The National Federation of the Blind (NFB) has tried to sue multiple airports including the McCarran International Airport in Las Vegas, alleging that the ticket kiosks are not accessible to the visually impaired. They claimed that the airports violated the Americans with Disabilities Act by not providing equal services to blind passengers. But the McCarran operators have now said that if anything their blind passengers get preferential treatment. The operators say the NFB and several blind passengers are “trying play on court sympathy by claiming ticketing kiosks deny them convenience and privacy when they are actually given preferential treatment.” A deployed kiosk in an airport enables passengers to; check-in, check flight information, print tickets and boarding passes, select seats and upgrade tickets and pay for transaction.
According to the complaint, the kiosks include a visual touch screen that lacks any auxiliary aids such as voice guidance programs. The plaintiffs say they have to wait extended periods of time for assistance from airline employees and must give strangers sensitive private information. Now the airport’s counter argument is that the kiosks provide sighted air travellers numerous, unique benefits, including convenience, privacy and independence. They maintain that the “plaintiffs do not dispute that they are provided with curb-to-gate assistance, including … preferential assistance from airline employees in the course of the check-in and ticketing process.” Install a Touch screen kiosk in your business today to ensure everyone has equal access, with Protouch.
Kiosks in Worcestershire, West Midlands have attracted criticism as they allegedly ‘discriminate’ against disabled users.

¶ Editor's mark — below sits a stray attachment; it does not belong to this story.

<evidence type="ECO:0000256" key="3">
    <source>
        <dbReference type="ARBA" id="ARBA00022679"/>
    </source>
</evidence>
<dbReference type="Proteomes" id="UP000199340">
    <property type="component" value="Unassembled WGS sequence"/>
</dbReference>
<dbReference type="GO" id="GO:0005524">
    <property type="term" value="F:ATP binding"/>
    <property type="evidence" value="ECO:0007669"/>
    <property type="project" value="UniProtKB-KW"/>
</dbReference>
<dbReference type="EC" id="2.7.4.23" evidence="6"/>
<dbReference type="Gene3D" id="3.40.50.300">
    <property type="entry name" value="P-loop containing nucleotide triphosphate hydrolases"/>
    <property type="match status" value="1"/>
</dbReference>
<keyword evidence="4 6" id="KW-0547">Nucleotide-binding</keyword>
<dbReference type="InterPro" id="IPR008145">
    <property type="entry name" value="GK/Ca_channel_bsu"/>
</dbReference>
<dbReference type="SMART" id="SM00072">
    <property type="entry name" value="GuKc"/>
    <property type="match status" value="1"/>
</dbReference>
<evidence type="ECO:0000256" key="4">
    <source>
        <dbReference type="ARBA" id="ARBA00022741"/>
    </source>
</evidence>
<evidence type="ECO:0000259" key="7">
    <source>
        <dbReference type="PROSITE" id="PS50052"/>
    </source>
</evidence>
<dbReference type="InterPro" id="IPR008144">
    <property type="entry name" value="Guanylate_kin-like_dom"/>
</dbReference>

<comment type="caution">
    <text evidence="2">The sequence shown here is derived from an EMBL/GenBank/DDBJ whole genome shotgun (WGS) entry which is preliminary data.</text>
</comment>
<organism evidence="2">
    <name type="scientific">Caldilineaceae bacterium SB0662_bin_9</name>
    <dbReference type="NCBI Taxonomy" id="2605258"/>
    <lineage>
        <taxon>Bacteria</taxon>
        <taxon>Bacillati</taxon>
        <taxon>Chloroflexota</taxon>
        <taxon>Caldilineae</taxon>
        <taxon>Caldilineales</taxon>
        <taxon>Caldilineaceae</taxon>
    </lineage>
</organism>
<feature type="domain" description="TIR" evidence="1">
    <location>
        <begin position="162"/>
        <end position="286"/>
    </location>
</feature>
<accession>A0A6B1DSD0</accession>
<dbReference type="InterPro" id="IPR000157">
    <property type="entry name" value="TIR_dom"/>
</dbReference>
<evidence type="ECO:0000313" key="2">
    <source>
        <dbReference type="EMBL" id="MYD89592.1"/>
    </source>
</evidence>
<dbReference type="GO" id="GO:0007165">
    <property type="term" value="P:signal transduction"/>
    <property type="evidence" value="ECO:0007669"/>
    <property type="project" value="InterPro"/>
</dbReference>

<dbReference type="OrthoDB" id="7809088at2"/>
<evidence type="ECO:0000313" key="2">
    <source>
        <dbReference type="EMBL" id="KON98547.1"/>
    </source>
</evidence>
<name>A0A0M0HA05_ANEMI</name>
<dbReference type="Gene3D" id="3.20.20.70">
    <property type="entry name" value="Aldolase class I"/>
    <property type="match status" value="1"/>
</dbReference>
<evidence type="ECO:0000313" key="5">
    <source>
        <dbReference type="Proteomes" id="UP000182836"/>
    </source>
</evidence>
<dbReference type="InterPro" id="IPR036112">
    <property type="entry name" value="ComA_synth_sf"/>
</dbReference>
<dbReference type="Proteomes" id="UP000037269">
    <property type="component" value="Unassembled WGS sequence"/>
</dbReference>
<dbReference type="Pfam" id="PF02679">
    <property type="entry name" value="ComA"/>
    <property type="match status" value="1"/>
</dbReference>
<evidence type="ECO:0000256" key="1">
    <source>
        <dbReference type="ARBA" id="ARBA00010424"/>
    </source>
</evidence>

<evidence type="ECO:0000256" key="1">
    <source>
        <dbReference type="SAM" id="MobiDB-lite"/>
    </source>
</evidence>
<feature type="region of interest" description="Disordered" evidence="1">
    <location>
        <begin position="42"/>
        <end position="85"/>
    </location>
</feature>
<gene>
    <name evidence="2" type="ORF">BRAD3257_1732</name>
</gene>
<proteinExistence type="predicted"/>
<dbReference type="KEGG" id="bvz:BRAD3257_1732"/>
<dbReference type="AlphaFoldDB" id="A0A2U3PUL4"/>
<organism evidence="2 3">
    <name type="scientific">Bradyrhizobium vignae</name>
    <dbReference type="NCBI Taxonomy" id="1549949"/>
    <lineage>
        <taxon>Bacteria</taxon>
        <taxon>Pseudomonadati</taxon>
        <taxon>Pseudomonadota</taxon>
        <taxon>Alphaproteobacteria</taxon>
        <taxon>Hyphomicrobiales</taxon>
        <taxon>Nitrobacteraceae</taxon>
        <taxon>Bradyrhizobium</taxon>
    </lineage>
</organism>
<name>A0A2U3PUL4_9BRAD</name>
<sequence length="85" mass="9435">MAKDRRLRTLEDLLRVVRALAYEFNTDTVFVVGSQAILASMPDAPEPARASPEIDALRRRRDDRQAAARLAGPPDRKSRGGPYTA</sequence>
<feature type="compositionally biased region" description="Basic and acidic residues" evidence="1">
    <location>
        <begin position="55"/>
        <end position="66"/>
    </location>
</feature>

Wyre Forest District Council (WFDC) has installed some payment kiosks at the Worcestershire Hub and Kidderminster Town Hall in an effort to save the authority £25,000 a year through cutting staff costs. However, the technology has caused outrage in the community in that a disabled man reportedly feels discriminated against as he cannot use the new machines from his wheelchair. The kiosks, which cost the council £13,000, were deployed so residents could pay for council tax, housing bills and paying blue badge and other charges without face-to-face contact with a staff personnel. But according to Mark Lawley, of Disability Action Wyre Forest (DAWF), the machines are not user-friendly and are out of reach for wheelchair users as the messages on the screens are not visible from that height, and there is no privacy as people can see over his head. Lawley said that the self-service touch screen kiosk fail because they cannot be used any wheelchair users. He added: “I feel discriminated against. It’s not a very positive attitude towards disabled people. They really haven’t thought this through…The council is at risk of legal action if the service cannot be used.” The Equality Act 2010 is the law which bans unfair treatment and helps achieve equal opportunities in the workplace and in wider society.
The act covers nine protected characteristics which are; age, disability, gender reassignment, marriage and civil partnership, pregnancy and maternity, race, religion or belief, sex and sexual orientation. The Act does explain how reasonable adjustments should be made for disabled persons to avoid the disadvantage. District council leader, Conservative councillor John Campion, said: “Changes have been made with the customer in mind. We recognise that one size doesn’t fit all and it’s very unfair to say we are discriminating against a certain user group.” A spokeswoman for WFDC said: “We are aware that there are issues for people with disabilities and we are working to address them by providing alternative ways for people to pay and having customer service advisers on hand to help people who may have specific difficulties.” Protouch offers guidance on the placement of touch screen technology in order to enable all users use the kiosk. By featuring internet access on the machines, help instructions can also be offered to those few people who find it difficult to use, and not just the disabled.
Pic Credit: The Kidderminster Shuttle